I recently had the pleasure of reading Atul Gawande’s essay, “Slow Ideas,” published in The New Yorker. In it, Gawande discusses two innovations from from healthcare’s past that profoundly and forever improved the delivery of patient care: anesthesia and antiseptics. Both advances provided obvious and impactful benefits to patients. One (anesthesia) was immediately and universally adopted, while the other (antiseptics) took a generation to become commonplace.
Why did the use of ether to numb pain “spread like a contagion?” Gawande argues it was because, while the patient was clearly better off in not suffering the agony of the surgeon’s knife, the surgeon himself benefited as well. After all, cutting someone open to practice painful, invasive surgery back then was, in fact, a risky business. Compare that to infection control. Back in 1875, antiseptic efforts were practiced by spraying everything and everybody with carbolic acid. As the gentle reader might imagine, this wasn’t exactly a welcome or pleasurable experience for physicians.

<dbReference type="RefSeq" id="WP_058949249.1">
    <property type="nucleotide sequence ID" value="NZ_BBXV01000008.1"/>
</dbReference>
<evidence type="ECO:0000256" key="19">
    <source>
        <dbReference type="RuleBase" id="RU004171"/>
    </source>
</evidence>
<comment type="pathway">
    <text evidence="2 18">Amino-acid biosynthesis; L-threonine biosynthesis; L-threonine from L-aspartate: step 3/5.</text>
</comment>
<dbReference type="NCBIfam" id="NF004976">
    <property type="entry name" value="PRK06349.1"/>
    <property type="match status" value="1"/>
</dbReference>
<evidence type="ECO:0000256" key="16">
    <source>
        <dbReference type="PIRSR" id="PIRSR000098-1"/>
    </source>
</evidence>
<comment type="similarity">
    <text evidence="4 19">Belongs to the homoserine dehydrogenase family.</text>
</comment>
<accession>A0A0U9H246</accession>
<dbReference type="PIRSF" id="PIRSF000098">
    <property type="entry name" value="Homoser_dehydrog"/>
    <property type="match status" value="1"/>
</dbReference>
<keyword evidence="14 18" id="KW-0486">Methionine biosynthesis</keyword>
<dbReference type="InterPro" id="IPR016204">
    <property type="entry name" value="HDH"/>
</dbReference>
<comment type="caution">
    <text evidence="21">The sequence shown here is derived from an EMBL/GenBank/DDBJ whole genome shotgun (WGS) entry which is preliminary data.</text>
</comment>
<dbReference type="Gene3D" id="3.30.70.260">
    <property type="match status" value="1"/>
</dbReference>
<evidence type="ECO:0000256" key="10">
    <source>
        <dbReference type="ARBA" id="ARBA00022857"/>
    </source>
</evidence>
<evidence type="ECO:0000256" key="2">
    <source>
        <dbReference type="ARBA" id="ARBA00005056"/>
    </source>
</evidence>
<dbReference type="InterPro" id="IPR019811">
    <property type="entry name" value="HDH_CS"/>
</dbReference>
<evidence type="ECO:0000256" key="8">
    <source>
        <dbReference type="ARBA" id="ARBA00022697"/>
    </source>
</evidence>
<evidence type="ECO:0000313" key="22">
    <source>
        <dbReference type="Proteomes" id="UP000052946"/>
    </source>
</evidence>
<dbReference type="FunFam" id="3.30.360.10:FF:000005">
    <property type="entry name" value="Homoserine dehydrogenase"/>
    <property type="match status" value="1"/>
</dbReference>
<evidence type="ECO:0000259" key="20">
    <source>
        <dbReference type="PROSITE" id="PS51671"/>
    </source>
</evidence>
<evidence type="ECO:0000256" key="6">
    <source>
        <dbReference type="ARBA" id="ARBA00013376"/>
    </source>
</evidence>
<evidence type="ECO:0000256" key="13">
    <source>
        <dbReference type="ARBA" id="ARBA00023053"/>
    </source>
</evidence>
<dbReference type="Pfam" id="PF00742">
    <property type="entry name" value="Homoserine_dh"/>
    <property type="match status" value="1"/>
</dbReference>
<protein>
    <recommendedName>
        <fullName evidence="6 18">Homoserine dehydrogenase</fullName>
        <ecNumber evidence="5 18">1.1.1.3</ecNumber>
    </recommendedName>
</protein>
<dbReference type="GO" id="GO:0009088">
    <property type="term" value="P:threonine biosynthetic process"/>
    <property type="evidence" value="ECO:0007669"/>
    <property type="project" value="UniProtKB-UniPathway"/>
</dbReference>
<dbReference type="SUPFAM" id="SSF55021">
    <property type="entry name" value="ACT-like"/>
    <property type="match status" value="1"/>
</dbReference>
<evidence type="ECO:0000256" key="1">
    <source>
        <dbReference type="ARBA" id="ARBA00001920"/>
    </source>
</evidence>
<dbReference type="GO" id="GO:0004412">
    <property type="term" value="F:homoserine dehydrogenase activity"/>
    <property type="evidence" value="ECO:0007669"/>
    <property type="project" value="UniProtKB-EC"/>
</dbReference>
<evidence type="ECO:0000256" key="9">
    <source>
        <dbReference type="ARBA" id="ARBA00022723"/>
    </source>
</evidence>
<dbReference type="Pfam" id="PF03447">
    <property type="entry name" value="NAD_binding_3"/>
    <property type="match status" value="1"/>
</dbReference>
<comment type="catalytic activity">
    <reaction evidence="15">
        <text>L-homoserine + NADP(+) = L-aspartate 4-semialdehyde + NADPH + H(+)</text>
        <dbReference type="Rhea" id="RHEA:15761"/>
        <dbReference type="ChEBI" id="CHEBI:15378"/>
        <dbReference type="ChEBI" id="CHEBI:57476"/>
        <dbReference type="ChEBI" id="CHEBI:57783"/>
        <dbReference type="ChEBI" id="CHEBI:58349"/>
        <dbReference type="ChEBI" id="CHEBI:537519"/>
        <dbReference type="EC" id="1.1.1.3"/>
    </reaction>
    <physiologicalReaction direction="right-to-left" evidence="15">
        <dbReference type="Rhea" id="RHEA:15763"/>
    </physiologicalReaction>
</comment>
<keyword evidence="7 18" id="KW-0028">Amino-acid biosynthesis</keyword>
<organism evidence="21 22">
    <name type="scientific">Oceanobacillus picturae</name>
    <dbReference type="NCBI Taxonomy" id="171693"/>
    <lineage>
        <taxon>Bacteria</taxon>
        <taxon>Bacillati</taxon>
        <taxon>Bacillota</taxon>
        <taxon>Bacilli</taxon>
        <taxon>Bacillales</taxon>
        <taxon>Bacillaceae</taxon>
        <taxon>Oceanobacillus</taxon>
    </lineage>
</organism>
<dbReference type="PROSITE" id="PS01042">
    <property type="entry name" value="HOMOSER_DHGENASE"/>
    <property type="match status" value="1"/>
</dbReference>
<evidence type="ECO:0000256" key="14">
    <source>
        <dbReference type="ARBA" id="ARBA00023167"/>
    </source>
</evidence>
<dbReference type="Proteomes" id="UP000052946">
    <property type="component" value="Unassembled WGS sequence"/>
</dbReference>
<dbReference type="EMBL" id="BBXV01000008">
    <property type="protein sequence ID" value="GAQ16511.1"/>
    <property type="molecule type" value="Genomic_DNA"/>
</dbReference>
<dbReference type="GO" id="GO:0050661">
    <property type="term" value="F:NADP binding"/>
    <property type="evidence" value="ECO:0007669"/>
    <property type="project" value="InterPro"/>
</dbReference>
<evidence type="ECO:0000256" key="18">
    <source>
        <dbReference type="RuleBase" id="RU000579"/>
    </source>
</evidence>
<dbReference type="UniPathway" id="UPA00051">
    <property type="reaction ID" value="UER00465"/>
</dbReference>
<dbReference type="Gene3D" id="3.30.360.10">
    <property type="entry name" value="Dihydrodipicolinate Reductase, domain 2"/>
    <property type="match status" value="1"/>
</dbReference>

As I read on, I kept waiting for what seemed to me to be the inevitable extension of the essay to address healthcare IT, where the adoption of the electronic health record promises to forever improve the entire healthcare ecosystem. After completing the article, I asked myself the sad question, “Are EMRs the carbolic acid of our generation?”
It is difficult to argue against the current and future benefit of the electronic medical record. Fourteen years ago, the Institute of Medicine estimated that as many as 98,000 patients per year die as a result of preventable medical errors, many of which were rooted in problems related to paper-based documentation and communications. Four years ago, the US government established a “pay then punish” wealth redistribution system for funding the adoption and actual use of EMRs. Outside of our healthcare biosphere, other industries accomplished similar computerization initiatives years ago. Yet despite the benefits, incentives, and examples, EMR adoption is mired in the 50 percent range. Why?